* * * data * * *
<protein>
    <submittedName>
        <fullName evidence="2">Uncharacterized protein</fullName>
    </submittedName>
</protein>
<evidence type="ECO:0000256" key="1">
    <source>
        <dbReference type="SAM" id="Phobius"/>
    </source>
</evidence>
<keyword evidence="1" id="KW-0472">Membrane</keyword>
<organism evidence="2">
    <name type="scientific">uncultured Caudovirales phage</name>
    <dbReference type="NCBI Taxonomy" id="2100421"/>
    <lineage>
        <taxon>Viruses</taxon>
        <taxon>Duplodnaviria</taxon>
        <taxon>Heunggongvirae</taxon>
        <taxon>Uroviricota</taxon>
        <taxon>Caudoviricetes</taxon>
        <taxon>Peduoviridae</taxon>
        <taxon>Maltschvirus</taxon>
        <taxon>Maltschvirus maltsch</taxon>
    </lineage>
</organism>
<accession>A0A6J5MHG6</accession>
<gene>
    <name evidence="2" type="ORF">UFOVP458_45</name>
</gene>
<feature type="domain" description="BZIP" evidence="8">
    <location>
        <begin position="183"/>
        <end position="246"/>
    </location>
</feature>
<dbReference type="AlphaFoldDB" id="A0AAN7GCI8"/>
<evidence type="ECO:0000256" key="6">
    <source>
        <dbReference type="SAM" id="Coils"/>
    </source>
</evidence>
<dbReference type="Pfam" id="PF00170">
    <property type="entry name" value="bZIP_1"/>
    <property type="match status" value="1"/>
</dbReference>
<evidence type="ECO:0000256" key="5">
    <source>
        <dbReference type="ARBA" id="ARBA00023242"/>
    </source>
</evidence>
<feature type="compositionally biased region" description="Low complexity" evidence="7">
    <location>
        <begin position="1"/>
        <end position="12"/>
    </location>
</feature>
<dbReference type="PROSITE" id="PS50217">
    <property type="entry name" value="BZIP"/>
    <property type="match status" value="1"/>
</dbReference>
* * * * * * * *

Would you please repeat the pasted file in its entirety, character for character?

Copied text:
<protein>
    <submittedName>
        <fullName evidence="2">Uncharacterized protein</fullName>
    </submittedName>
</protein>
<evidence type="ECO:0000256" key="1">
    <source>
        <dbReference type="SAM" id="Phobius"/>
    </source>
</evidence>
<keyword evidence="1" id="KW-0472">Membrane</keyword>
<organism evidence="2">
    <name type="scientific">uncultured Caudovirales phage</name>
    <dbReference type="NCBI Taxonomy" id="2100421"/>
    <lineage>
        <taxon>Viruses</taxon>
        <taxon>Duplodnaviria</taxon>
        <taxon>Heunggongvirae</taxon>
        <taxon>Uroviricota</taxon>
        <taxon>Caudoviricetes</taxon>
        <taxon>Peduoviridae</taxon>
        <taxon>Maltschvirus</taxon>
        <taxon>Maltschvirus maltsch</taxon>
    </lineage>
</organism>
<accession>A0A6J5MHG6</accession>
<gene>
    <name evidence="2" type="ORF">UFOVP458_45</name>
</gene>
<feature type="domain" description="BZIP" evidence="8">
    <location>
        <begin position="183"/>
        <end position="246"/>
    </location>
</feature>
<dbReference type="AlphaFoldDB" id="A0AAN7GCI8"/>
<evidence type="ECO:0000256" key="6">
    <source>
        <dbReference type="SAM" id="Coils"/>
    </source>
</evidence>
<dbReference type="Pfam" id="PF00170">
    <property type="entry name" value="bZIP_1"/>
    <property type="match status" value="1"/>
</dbReference>
<evidence type="ECO:0000256" key="5">
    <source>
        <dbReference type="ARBA" id="ARBA00023242"/>
    </source>
</evidence>
<feature type="compositionally biased region" description="Low complexity" evidence="7">
    <location>
        <begin position="1"/>
        <end position="12"/>
    </location>
</feature>
<dbReference type="PROSITE" id="PS50217">
    <property type="entry name" value="BZIP"/>
    <property type="match status" value="1"/>
</dbReference>